Judge Tosses DMCA Defenses, Creating Unexpected Copyright Liability For Web Services In New York

Posted: May 12, 2013 in Column, GT

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A New York appellate court has recently ruled in UMG Recordings v. Escape Media Group that the safe harbor protections that Congress designed for Internet
companies do not cover sound recordings made
before 1972. The decision is a new and unexpected
break with earlier decisions by state and federal trial
courts. As a result, Internet companies that host or transmit
songs before 1972, including hits from The Beatles,
The Rolling Stones, and Elvis Presley, may no longer
rely upon the DMCA’s safe harbors to insulate them
from potentially crippling legal liability as a result of
copyright infringement that arises from downloading, hosting or transmitting copyrighted sound recordings. The Decision Escape Media Group, which owns the Grooveshark
music hosting site, was sued by Universal Music
Group, a major rights-holder, in New York state court
for infringing UMG copyrights in pre-1972 works.
Grooveshark permits users to upload recordings to its
servers and lets other users stream that music. UMG sued Grooveshark for hosting UMG-owned
copyrighted songs from prior to 1972 without a
license. Grooveshark argued in the trial court that its services
were protected by the DMCA safe harbors,
specifically Section 512(c). As we’ve discussed
before, this safe harbor immunizes service providers
that host user uploaded content so long as the
service provider posts a DMCA policy, adheres to DMCA notice and takedown provisions, and complies
with other formalities. The trial court agreed with
Grooveshark (as well as an earlier federal court
decision) and found that Grooveshark’s hosting of
pre-1972 songs was protectable under the DMCA.
UMG appealed, and on April 23, this decision was reversed by a New York appellate judge that found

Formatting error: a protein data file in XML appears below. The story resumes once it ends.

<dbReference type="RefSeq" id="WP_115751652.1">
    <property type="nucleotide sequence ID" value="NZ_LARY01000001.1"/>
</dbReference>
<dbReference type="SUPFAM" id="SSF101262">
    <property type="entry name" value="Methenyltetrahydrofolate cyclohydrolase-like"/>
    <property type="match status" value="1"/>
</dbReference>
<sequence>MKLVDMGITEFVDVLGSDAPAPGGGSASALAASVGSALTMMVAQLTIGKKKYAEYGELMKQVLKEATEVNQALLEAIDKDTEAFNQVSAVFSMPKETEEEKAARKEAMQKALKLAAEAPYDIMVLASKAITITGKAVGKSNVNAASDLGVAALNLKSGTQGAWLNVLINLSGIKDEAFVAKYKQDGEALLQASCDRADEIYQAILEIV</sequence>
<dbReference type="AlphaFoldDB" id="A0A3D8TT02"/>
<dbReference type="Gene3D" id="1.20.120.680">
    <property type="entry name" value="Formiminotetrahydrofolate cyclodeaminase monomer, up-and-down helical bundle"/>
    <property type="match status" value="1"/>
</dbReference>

the DMCA safe harbors inapplicable to copyright
infringement of sound recordings created before 1972. Why does 1972 matter? In 1971, Congress amended
the U.S. Copyright Act to include federal protection
for sound recordings “fixed” on February 15, 1972. At
the same time, Congress included in Section 301(c)
of the Copyright Act that “any rights or remedies
under the common law or statutes of any State shall not be annulled or limited” by the Copyright Act until
2067. UMG argued that it had common law rights in
sound recordings fixed before February 15, 1972 and
its rights could not be annulled by the DMCA safe
harbors. Grooveshark countered with a public policy point,
arguing that Congress could not have intended the
Copyright Act to be read in this way, as it would
“eviscerate the DMCA.” Unluckily for Grooveshark,
shortly before this decision was issued, the U.S.
Copyright Office sent a letter to Congress stating that the DMCA did not cover pre-1972 sound recordings,
and urged Congress to fix the issue. At the end of the
day, the appellate court rejected Grooveshark’s
position and held that pre-1972 sound recordings were
not covered based on the text of Section 301(c) and
the legislative history. The court punted the issue back to Congress, stating “it would be far more